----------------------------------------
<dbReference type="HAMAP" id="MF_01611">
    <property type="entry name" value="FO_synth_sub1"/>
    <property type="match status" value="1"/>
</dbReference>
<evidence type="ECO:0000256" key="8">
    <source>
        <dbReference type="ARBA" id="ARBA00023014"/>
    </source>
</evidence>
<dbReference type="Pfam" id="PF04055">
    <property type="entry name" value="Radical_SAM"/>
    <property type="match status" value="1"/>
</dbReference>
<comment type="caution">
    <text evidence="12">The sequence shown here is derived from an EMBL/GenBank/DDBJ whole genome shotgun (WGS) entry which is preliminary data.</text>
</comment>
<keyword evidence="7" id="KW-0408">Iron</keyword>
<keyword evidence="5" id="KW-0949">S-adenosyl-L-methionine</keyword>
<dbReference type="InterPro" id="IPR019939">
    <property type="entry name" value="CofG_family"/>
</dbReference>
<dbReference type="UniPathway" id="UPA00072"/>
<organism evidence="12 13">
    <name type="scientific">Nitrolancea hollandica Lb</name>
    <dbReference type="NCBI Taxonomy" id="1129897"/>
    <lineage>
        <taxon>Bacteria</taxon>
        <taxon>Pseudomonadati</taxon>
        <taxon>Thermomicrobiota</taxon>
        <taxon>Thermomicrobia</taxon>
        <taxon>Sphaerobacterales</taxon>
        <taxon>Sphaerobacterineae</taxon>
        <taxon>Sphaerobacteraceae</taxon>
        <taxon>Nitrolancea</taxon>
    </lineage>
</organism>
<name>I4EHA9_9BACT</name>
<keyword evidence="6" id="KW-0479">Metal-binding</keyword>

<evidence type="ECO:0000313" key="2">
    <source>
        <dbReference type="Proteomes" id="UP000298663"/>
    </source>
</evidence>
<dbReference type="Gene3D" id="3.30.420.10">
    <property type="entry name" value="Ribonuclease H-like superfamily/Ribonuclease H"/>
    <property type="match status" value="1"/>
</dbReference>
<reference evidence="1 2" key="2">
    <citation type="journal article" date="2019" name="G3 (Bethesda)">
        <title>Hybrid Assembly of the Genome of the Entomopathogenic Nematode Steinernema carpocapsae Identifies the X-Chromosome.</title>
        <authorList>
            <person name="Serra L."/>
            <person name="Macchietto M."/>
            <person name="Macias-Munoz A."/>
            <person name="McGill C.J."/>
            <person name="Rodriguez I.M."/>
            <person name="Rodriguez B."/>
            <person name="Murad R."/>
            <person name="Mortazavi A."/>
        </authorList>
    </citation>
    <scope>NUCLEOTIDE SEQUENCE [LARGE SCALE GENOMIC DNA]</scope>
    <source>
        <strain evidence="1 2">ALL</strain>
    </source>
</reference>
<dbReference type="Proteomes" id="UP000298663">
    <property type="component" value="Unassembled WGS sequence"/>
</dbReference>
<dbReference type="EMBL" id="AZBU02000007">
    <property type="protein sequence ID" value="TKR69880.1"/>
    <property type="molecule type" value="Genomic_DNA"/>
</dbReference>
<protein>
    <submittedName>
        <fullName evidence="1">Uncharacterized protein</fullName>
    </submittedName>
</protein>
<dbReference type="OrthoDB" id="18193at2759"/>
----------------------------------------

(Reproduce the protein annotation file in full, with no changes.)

<dbReference type="HAMAP" id="MF_01611">
    <property type="entry name" value="FO_synth_sub1"/>
    <property type="match status" value="1"/>
</dbReference>
<evidence type="ECO:0000256" key="8">
    <source>
        <dbReference type="ARBA" id="ARBA00023014"/>
    </source>
</evidence>
<dbReference type="Pfam" id="PF04055">
    <property type="entry name" value="Radical_SAM"/>
    <property type="match status" value="1"/>
</dbReference>
<comment type="caution">
    <text evidence="12">The sequence shown here is derived from an EMBL/GenBank/DDBJ whole genome shotgun (WGS) entry which is preliminary data.</text>
</comment>
<keyword evidence="7" id="KW-0408">Iron</keyword>
<keyword evidence="5" id="KW-0949">S-adenosyl-L-methionine</keyword>
<dbReference type="InterPro" id="IPR019939">
    <property type="entry name" value="CofG_family"/>
</dbReference>
<dbReference type="UniPathway" id="UPA00072"/>
<organism evidence="12 13">
    <name type="scientific">Nitrolancea hollandica Lb</name>
    <dbReference type="NCBI Taxonomy" id="1129897"/>
    <lineage>
        <taxon>Bacteria</taxon>
        <taxon>Pseudomonadati</taxon>
        <taxon>Thermomicrobiota</taxon>
        <taxon>Thermomicrobia</taxon>
        <taxon>Sphaerobacterales</taxon>
        <taxon>Sphaerobacterineae</taxon>
        <taxon>Sphaerobacteraceae</taxon>
        <taxon>Nitrolancea</taxon>
    </lineage>
</organism>
<name>I4EHA9_9BACT</name>
<keyword evidence="6" id="KW-0479">Metal-binding</keyword>

<evidence type="ECO:0000313" key="2">
    <source>
        <dbReference type="Proteomes" id="UP000298663"/>
    </source>
</evidence>
<dbReference type="Gene3D" id="3.30.420.10">
    <property type="entry name" value="Ribonuclease H-like superfamily/Ribonuclease H"/>
    <property type="match status" value="1"/>
</dbReference>
<reference evidence="1 2" key="2">
    <citation type="journal article" date="2019" name="G3 (Bethesda)">
        <title>Hybrid Assembly of the Genome of the Entomopathogenic Nematode Steinernema carpocapsae Identifies the X-Chromosome.</title>
        <authorList>
            <person name="Serra L."/>
            <person name="Macchietto M."/>
            <person name="Macias-Munoz A."/>
            <person name="McGill C.J."/>
            <person name="Rodriguez I.M."/>
            <person name="Rodriguez B."/>
            <person name="Murad R."/>
            <person name="Mortazavi A."/>
        </authorList>
    </citation>
    <scope>NUCLEOTIDE SEQUENCE [LARGE SCALE GENOMIC DNA]</scope>
    <source>
        <strain evidence="1 2">ALL</strain>
    </source>
</reference>
<dbReference type="Proteomes" id="UP000298663">
    <property type="component" value="Unassembled WGS sequence"/>
</dbReference>
<dbReference type="EMBL" id="AZBU02000007">
    <property type="protein sequence ID" value="TKR69880.1"/>
    <property type="molecule type" value="Genomic_DNA"/>
</dbReference>
<protein>
    <submittedName>
        <fullName evidence="1">Uncharacterized protein</fullName>
    </submittedName>
</protein>
<dbReference type="OrthoDB" id="18193at2759"/>